Raise the soundstage
by installing new tweeters in your ride
John Pollard spent the first six years of his time at Crutchfield on the phone helping people as an Advisor. He later joined the writing staff, focusing on car stereo gear. He was born and raised in Charlottesville, VA and has been an A/V enthusiast ever since he helped his father install his first car stereo many moons ago. He left Crutchfield for the idyllic wonderland of Seattle. In his spare time he can still be found installing car stereos, playing video games, listening to music, and spending time with his lovely wife.
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Installing tweeters in your factory tweeter locations, or custom-mounting them on the upper part of your doors, will give you better stereo imaging and raise the soundstage to your ears. You’ll hear better placement of instruments in recordings, and you’ll enjoy more depth of sound. This is especially true if the tweeters are part of a component speaker system. And they might not be as difficult to install as you may think.
Standard mounting methods
There are essentially three different ways to mount a tweeter, regardless of where you choose to mount it. Tweeter manufacturers generally include adapters for all three mounting applications.
The tweeter sits on top of the mounting location; you’ll need to drill a small hole to pass the speaker wire through and secure the tweeter.
The top of the tweeter sits flush with the mounting surface; you’ll need to drill a hole as large as the tweeter itself.
The tweeter presses up under an existing grille so you won’t need to create new holes.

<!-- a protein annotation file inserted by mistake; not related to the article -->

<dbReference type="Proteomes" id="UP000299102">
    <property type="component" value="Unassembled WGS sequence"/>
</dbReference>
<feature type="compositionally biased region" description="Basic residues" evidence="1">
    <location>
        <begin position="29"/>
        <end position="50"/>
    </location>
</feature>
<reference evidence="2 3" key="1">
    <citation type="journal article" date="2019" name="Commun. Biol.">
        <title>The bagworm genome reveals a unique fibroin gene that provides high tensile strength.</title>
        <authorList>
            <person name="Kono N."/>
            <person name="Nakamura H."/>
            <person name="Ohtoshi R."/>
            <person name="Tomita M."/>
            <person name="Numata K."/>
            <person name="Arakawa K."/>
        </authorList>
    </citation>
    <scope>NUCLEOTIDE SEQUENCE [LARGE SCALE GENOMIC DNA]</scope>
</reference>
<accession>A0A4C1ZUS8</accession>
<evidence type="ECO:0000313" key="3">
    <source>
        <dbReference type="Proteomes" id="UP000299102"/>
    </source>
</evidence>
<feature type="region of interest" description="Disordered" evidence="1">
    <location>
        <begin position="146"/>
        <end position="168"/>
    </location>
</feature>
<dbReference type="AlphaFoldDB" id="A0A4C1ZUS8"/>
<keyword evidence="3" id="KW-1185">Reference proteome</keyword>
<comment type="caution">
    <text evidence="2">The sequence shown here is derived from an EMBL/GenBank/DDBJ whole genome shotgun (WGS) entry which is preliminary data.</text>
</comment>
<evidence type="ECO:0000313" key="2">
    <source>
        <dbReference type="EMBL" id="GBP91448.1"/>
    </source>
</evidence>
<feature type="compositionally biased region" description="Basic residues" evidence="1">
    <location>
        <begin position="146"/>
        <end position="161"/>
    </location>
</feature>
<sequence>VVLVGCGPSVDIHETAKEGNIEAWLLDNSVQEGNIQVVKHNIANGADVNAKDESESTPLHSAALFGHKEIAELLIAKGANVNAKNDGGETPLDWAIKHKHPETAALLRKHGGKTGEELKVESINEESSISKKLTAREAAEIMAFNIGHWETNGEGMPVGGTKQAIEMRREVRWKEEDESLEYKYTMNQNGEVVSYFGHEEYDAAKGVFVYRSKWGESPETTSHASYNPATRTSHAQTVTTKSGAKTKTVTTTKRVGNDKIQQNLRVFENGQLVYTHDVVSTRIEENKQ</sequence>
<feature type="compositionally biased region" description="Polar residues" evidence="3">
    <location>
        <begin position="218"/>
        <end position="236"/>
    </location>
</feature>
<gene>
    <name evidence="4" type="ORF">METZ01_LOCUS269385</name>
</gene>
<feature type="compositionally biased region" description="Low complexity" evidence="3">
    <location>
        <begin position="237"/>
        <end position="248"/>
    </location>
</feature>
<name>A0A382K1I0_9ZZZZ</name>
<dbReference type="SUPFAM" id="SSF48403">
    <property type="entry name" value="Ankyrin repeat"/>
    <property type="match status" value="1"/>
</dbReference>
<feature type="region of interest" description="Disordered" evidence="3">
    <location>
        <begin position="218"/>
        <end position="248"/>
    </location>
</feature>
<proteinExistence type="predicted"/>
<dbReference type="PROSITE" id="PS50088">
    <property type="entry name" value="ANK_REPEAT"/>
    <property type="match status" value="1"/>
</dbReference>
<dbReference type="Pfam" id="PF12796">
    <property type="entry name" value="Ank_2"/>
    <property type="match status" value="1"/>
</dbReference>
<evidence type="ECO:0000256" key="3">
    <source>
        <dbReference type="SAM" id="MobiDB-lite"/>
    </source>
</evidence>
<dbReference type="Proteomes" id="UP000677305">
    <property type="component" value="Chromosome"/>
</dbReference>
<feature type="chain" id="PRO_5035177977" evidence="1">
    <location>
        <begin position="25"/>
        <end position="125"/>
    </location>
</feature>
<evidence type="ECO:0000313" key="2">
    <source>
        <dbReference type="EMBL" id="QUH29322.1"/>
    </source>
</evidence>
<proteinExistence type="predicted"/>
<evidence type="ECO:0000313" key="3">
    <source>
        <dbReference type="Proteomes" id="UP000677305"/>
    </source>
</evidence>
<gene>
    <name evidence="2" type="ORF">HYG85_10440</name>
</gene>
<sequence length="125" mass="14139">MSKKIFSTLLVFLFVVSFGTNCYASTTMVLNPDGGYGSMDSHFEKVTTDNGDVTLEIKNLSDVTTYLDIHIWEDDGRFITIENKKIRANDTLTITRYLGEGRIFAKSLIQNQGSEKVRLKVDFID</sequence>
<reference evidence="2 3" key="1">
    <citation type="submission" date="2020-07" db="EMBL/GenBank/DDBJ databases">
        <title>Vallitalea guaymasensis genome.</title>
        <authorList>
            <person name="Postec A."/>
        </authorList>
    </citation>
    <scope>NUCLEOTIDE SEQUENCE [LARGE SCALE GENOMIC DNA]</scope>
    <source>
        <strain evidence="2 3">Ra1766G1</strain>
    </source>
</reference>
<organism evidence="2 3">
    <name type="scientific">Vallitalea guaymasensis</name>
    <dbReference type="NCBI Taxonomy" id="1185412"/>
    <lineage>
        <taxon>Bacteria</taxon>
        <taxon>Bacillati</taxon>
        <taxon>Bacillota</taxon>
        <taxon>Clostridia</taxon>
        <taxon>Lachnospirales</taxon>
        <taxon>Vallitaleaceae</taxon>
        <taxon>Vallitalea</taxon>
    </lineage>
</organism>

Common tweeter locations
Tweeters improve your music the most when they are near shoulder level, in front of you, and far apart from each other. This allows them to create a raised soundstage with plenty of stereo separation. Below are the four most common places you'll find tweeters mounted in a car.
You’ll find the sail in the corner of your door window. Some factory tweeters come installed in this location. Generally, a flush mount works best if your car didn’t come with factory tweeters, while a bottom mount might be possible if it did.
Some vehicles come equipped with tweeters in the dash. A bottom mount makes the most sense here, though you might have to build a bracket to secure the tweeter. If you plan to build a bracket, try using the universal back strap we offer.
The “A” pillar sits between your windshield and front door window, and sometimes houses a factory tweeter. This location generally offers little depth, so a surface mount is likely your best bet here.
Custom-mounting in your upper door panel makes sense if your vehicle doesn’t come equipped with tweeters, or if the factory tweeter location is too shallow to work with. A flush mount makes the most sense in this location; keep in mind that you’ll need to drill a large hole in the panel.
Learn more about tweeters
To learn more about tweeters themselves, you can read our article about how tweeter design affects sound.
When you're ready to add new speakers to your car, use our vehicle selector to find out what fits your car. Or just jump right into our full selection of component speakers. Also, don't hesitate to contact us via phone or email if you have any questions about adding some tweeters or component speakers to your system.